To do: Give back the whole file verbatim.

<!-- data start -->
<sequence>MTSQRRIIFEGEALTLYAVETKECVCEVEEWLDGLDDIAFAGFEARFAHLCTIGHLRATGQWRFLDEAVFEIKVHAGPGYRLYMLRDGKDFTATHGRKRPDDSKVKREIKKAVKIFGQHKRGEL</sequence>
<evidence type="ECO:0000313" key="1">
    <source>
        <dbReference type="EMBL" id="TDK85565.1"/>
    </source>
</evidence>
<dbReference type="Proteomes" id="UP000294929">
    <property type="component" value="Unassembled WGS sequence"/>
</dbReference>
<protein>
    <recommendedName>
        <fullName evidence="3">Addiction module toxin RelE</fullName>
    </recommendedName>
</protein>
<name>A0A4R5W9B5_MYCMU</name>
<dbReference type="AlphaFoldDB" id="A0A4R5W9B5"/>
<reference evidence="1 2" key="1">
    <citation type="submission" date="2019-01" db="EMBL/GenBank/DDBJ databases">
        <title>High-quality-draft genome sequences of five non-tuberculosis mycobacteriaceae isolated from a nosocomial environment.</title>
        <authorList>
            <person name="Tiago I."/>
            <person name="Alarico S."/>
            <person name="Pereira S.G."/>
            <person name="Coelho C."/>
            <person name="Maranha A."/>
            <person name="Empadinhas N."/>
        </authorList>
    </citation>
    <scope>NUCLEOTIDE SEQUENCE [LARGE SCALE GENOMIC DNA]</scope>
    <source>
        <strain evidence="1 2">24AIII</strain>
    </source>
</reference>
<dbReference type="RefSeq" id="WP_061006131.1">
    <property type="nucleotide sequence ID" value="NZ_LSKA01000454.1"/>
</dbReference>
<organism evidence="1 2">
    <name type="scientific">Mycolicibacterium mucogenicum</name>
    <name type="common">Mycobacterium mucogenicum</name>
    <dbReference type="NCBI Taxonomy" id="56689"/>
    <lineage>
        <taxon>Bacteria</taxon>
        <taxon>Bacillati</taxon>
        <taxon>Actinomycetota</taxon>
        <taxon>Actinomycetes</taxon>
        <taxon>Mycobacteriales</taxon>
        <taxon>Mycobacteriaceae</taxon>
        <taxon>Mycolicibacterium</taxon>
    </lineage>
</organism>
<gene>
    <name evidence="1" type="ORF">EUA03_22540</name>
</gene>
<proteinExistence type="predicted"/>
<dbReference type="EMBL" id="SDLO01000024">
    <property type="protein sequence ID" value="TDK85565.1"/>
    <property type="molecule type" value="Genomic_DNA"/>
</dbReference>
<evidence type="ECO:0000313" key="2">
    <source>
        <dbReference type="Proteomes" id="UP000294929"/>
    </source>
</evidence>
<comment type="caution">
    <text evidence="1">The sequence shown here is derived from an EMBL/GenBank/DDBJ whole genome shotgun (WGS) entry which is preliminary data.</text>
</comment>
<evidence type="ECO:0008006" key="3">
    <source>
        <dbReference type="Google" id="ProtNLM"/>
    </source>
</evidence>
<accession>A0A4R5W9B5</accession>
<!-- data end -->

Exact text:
<sequence>MTSQRRIIFEGEALTLYAVETKECVCEVEEWLDGLDDIAFAGFEARFAHLCTIGHLRATGQWRFLDEAVFEIKVHAGPGYRLYMLRDGKDFTATHGRKRPDDSKVKREIKKAVKIFGQHKRGEL</sequence>
<evidence type="ECO:0000313" key="1">
    <source>
        <dbReference type="EMBL" id="TDK85565.1"/>
    </source>
</evidence>
<dbReference type="Proteomes" id="UP000294929">
    <property type="component" value="Unassembled WGS sequence"/>
</dbReference>
<protein>
    <recommendedName>
        <fullName evidence="3">Addiction module toxin RelE</fullName>
    </recommendedName>
</protein>
<name>A0A4R5W9B5_MYCMU</name>
<dbReference type="AlphaFoldDB" id="A0A4R5W9B5"/>
<reference evidence="1 2" key="1">
    <citation type="submission" date="2019-01" db="EMBL/GenBank/DDBJ databases">
        <title>High-quality-draft genome sequences of five non-tuberculosis mycobacteriaceae isolated from a nosocomial environment.</title>
        <authorList>
            <person name="Tiago I."/>
            <person name="Alarico S."/>
            <person name="Pereira S.G."/>
            <person name="Coelho C."/>
            <person name="Maranha A."/>
            <person name="Empadinhas N."/>
        </authorList>
    </citation>
    <scope>NUCLEOTIDE SEQUENCE [LARGE SCALE GENOMIC DNA]</scope>
    <source>
        <strain evidence="1 2">24AIII</strain>
    </source>
</reference>
<dbReference type="RefSeq" id="WP_061006131.1">
    <property type="nucleotide sequence ID" value="NZ_LSKA01000454.1"/>
</dbReference>
<organism evidence="1 2">
    <name type="scientific">Mycolicibacterium mucogenicum</name>
    <name type="common">Mycobacterium mucogenicum</name>
    <dbReference type="NCBI Taxonomy" id="56689"/>
    <lineage>
        <taxon>Bacteria</taxon>
        <taxon>Bacillati</taxon>
        <taxon>Actinomycetota</taxon>
        <taxon>Actinomycetes</taxon>
        <taxon>Mycobacteriales</taxon>
        <taxon>Mycobacteriaceae</taxon>
        <taxon>Mycolicibacterium</taxon>
    </lineage>
</organism>
<gene>
    <name evidence="1" type="ORF">EUA03_22540</name>
</gene>
<proteinExistence type="predicted"/>
<dbReference type="EMBL" id="SDLO01000024">
    <property type="protein sequence ID" value="TDK85565.1"/>
    <property type="molecule type" value="Genomic_DNA"/>
</dbReference>
<evidence type="ECO:0000313" key="2">
    <source>
        <dbReference type="Proteomes" id="UP000294929"/>
    </source>
</evidence>
<comment type="caution">
    <text evidence="1">The sequence shown here is derived from an EMBL/GenBank/DDBJ whole genome shotgun (WGS) entry which is preliminary data.</text>
</comment>
<evidence type="ECO:0008006" key="3">
    <source>
        <dbReference type="Google" id="ProtNLM"/>
    </source>
</evidence>
<accession>A0A4R5W9B5</accession>